Variants of such funds are widely used elsewhere, with the most successful enjoying high levels of public support. There are thus clear blueprints for a UK model. The state government of Alaska has used the proceeds of oil for a Permanent Fund paying a highly popular annual citizen’s dividend since the early 1980s. The Norwegian sovereign wealth fund, also funded by oil, acts as an active investor. The Australian Futures Fund, with an impressive return since launch in 2006, was funded from the sale of the country’s publicly owned telecoms giant, and helps fund disability care costs and medical research.
Key principles of a model UK fund are that
- it embraces the principle of common ownership of a portion of the national wealth
- its funding, management and goals should be fully transparent;
- it is managed independently of government (with a Board of Trustees such as in the Bank of England, the National Lottery Fund, UKFI, or the Crown Estates) using a mix of commercial, social and ethical criteria, and with some democratic input;
- that in order to allow it to grow over time and be permanent, thus meeting the goal of inter-generational equity, only a proportion of its value should be used each year, usually below the expected rate of return.
- in the medium-long run, the returns from such funds would generate new revenue streams thus expanding the options for government. They could be used to boost spending on vital infrastructure and regeneration programmes and support key areas of social spending. A portion of the returns could be paid in the form of annual equal citizen’s dividend, as in Alaska, thus ensuring ‘a people’s stake’.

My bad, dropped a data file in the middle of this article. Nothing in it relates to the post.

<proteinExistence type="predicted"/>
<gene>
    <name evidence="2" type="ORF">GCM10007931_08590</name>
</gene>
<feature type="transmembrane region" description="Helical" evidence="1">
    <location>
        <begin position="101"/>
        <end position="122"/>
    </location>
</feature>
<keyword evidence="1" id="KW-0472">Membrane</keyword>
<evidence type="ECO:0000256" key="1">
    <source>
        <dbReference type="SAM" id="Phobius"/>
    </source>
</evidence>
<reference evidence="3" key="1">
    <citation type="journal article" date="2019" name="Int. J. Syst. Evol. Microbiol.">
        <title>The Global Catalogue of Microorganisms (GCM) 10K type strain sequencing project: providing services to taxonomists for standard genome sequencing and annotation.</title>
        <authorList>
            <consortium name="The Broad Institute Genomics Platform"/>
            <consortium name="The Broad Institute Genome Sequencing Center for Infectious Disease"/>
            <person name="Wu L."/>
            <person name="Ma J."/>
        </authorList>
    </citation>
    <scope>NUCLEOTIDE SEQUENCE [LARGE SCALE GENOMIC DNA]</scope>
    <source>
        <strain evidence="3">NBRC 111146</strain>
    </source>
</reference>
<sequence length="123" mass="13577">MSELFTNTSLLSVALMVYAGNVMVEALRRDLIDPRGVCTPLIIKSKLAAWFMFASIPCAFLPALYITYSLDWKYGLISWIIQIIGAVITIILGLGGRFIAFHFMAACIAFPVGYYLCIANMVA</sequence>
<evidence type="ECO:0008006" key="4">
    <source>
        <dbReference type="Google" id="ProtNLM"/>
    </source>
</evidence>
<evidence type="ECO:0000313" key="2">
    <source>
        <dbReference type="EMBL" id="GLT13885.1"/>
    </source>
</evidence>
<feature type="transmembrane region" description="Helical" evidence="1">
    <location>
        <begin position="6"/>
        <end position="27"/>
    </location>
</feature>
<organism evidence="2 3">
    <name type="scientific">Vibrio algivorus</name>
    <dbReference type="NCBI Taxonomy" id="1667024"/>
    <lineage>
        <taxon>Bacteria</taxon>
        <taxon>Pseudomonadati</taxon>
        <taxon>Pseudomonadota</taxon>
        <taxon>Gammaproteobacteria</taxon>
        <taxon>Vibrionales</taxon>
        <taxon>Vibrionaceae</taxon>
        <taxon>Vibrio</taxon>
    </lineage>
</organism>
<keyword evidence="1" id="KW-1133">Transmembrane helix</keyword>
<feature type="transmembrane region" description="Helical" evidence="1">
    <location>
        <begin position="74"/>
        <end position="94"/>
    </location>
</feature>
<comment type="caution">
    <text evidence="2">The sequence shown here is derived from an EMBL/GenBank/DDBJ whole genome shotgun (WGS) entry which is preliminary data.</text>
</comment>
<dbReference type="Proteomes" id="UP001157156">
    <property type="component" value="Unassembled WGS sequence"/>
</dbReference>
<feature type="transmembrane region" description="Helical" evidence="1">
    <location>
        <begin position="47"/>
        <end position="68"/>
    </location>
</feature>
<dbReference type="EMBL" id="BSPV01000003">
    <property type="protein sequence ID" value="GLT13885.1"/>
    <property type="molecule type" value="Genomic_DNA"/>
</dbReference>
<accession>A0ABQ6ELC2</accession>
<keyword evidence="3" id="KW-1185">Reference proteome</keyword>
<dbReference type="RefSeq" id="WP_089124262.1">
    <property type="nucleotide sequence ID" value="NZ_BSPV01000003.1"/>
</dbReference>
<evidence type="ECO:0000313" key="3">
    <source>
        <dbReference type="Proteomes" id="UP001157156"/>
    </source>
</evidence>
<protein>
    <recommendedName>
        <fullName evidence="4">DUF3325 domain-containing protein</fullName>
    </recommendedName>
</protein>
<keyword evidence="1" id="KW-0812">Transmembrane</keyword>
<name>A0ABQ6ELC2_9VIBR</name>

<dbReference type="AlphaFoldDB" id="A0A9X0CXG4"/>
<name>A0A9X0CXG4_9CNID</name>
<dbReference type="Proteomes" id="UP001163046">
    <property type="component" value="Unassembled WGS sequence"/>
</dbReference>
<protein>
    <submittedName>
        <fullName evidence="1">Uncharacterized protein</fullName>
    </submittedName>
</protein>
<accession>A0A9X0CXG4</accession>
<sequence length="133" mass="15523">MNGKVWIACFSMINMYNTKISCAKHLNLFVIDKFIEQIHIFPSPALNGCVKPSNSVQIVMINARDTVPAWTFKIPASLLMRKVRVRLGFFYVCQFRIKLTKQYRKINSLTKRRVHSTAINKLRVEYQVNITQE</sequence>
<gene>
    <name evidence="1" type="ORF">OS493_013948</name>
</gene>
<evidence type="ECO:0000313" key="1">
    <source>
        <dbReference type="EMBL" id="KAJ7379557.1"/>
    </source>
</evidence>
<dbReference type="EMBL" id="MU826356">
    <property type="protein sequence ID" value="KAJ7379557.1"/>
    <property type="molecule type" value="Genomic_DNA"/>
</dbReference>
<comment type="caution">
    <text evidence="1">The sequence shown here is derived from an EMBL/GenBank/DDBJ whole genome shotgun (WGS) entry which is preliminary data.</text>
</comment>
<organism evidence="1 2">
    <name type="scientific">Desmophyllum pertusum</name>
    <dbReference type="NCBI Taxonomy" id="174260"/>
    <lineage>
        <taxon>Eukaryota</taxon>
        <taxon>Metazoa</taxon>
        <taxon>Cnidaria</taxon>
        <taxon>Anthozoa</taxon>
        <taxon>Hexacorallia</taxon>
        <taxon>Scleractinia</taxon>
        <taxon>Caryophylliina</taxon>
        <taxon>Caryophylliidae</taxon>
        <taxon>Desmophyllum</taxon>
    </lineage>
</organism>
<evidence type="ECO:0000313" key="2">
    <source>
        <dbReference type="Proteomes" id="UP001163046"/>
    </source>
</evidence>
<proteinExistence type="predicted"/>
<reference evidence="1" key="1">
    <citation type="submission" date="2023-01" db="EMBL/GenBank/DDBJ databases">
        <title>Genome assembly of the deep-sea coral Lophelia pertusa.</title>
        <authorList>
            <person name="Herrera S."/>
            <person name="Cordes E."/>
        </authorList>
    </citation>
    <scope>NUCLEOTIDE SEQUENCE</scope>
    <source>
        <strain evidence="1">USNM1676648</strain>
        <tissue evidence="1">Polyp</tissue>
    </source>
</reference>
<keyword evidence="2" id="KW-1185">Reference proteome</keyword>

The UK government had two opportunities to take this path. A North Sea oil-based fund created in the 1980s would be worth over £500bn today, turning the public sector net worth (total public assets minus the gross public debt) from negative to positive. Instead of the rolling programme of privatisation, the UK could have followed the lead of countries, for example, Singapore, to pool public assets into a single, ring-fenced fund.
With the Conservative Party Manifesto promising to create a number of “Future Britain Funds”, the potential of such funds is now being acknowledged. But the idea could be turned into a much more substantial initiative.
There are two alternative approaches to establishing such a fund.
1. A financial fund
Although the UK has spent most of its oil revenue, a financial fund could be established using other sources of income. Because funds would take time to build, one possibility would be to take advantage of today’s historically low interest rates to kick-start the fund by issuing long term government bonds – with up to 40 or 50 year terms. The returns on such a fund should exceed the cost of borrowing. There would be no immediate change in the public sector balance sheet as the additional liability would be matched by the new asset. A similar method – the issuing of long term fixed government loans - was used to finance the building of the New Towns from the late 1940s.
Additional and ongoing funding could come from:
- the dividends from natural resources such as minerals, urban land and the electromagnetic spectrum,